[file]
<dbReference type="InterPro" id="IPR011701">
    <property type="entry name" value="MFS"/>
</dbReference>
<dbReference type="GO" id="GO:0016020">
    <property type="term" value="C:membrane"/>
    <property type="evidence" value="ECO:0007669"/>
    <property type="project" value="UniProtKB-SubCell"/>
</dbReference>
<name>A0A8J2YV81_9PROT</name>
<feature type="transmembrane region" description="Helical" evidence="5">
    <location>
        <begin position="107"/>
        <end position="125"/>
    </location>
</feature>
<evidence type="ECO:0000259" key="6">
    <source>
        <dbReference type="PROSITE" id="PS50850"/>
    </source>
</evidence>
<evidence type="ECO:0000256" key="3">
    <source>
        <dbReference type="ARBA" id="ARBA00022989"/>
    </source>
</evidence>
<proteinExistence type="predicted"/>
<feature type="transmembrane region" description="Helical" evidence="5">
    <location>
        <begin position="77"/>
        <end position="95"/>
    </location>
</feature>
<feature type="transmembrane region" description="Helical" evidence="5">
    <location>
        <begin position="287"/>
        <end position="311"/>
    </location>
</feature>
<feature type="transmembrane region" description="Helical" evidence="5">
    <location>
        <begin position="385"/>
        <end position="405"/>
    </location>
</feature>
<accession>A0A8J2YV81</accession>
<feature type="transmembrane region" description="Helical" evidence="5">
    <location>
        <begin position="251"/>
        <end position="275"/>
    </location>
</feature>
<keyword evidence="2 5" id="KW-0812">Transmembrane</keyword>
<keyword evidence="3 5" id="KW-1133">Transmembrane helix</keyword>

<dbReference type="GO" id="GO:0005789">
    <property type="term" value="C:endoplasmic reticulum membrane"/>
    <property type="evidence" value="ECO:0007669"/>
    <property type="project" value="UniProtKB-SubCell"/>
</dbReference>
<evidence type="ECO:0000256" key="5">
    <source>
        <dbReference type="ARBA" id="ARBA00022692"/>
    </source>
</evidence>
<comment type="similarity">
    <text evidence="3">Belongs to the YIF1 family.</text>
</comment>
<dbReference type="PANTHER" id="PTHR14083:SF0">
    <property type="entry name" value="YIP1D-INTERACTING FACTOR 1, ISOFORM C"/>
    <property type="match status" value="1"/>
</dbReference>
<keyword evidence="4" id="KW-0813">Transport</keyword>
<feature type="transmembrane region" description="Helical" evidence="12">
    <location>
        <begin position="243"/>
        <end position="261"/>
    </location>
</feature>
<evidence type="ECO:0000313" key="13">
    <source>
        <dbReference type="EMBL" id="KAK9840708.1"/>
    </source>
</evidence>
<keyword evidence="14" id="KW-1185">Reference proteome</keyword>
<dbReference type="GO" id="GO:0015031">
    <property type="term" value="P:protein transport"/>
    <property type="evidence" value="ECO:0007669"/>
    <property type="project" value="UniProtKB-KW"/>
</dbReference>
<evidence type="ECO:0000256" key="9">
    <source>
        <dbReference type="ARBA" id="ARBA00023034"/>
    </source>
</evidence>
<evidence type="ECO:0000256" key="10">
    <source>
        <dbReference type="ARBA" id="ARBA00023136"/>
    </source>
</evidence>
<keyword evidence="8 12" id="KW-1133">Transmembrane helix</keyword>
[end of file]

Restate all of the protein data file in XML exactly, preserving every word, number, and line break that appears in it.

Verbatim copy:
<dbReference type="InterPro" id="IPR011701">
    <property type="entry name" value="MFS"/>
</dbReference>
<dbReference type="GO" id="GO:0016020">
    <property type="term" value="C:membrane"/>
    <property type="evidence" value="ECO:0007669"/>
    <property type="project" value="UniProtKB-SubCell"/>
</dbReference>
<name>A0A8J2YV81_9PROT</name>
<feature type="transmembrane region" description="Helical" evidence="5">
    <location>
        <begin position="107"/>
        <end position="125"/>
    </location>
</feature>
<evidence type="ECO:0000259" key="6">
    <source>
        <dbReference type="PROSITE" id="PS50850"/>
    </source>
</evidence>
<evidence type="ECO:0000256" key="3">
    <source>
        <dbReference type="ARBA" id="ARBA00022989"/>
    </source>
</evidence>
<proteinExistence type="predicted"/>
<feature type="transmembrane region" description="Helical" evidence="5">
    <location>
        <begin position="77"/>
        <end position="95"/>
    </location>
</feature>
<feature type="transmembrane region" description="Helical" evidence="5">
    <location>
        <begin position="287"/>
        <end position="311"/>
    </location>
</feature>
<feature type="transmembrane region" description="Helical" evidence="5">
    <location>
        <begin position="385"/>
        <end position="405"/>
    </location>
</feature>
<accession>A0A8J2YV81</accession>
<feature type="transmembrane region" description="Helical" evidence="5">
    <location>
        <begin position="251"/>
        <end position="275"/>
    </location>
</feature>
<keyword evidence="2 5" id="KW-0812">Transmembrane</keyword>
<keyword evidence="3 5" id="KW-1133">Transmembrane helix</keyword>

<dbReference type="GO" id="GO:0005789">
    <property type="term" value="C:endoplasmic reticulum membrane"/>
    <property type="evidence" value="ECO:0007669"/>
    <property type="project" value="UniProtKB-SubCell"/>
</dbReference>
<evidence type="ECO:0000256" key="5">
    <source>
        <dbReference type="ARBA" id="ARBA00022692"/>
    </source>
</evidence>
<comment type="similarity">
    <text evidence="3">Belongs to the YIF1 family.</text>
</comment>
<dbReference type="PANTHER" id="PTHR14083:SF0">
    <property type="entry name" value="YIP1D-INTERACTING FACTOR 1, ISOFORM C"/>
    <property type="match status" value="1"/>
</dbReference>
<keyword evidence="4" id="KW-0813">Transport</keyword>
<feature type="transmembrane region" description="Helical" evidence="12">
    <location>
        <begin position="243"/>
        <end position="261"/>
    </location>
</feature>
<evidence type="ECO:0000313" key="13">
    <source>
        <dbReference type="EMBL" id="KAK9840708.1"/>
    </source>
</evidence>
<keyword evidence="14" id="KW-1185">Reference proteome</keyword>
<dbReference type="GO" id="GO:0015031">
    <property type="term" value="P:protein transport"/>
    <property type="evidence" value="ECO:0007669"/>
    <property type="project" value="UniProtKB-KW"/>
</dbReference>
<evidence type="ECO:0000256" key="9">
    <source>
        <dbReference type="ARBA" id="ARBA00023034"/>
    </source>
</evidence>
<evidence type="ECO:0000256" key="10">
    <source>
        <dbReference type="ARBA" id="ARBA00023136"/>
    </source>
</evidence>
<keyword evidence="8 12" id="KW-1133">Transmembrane helix</keyword>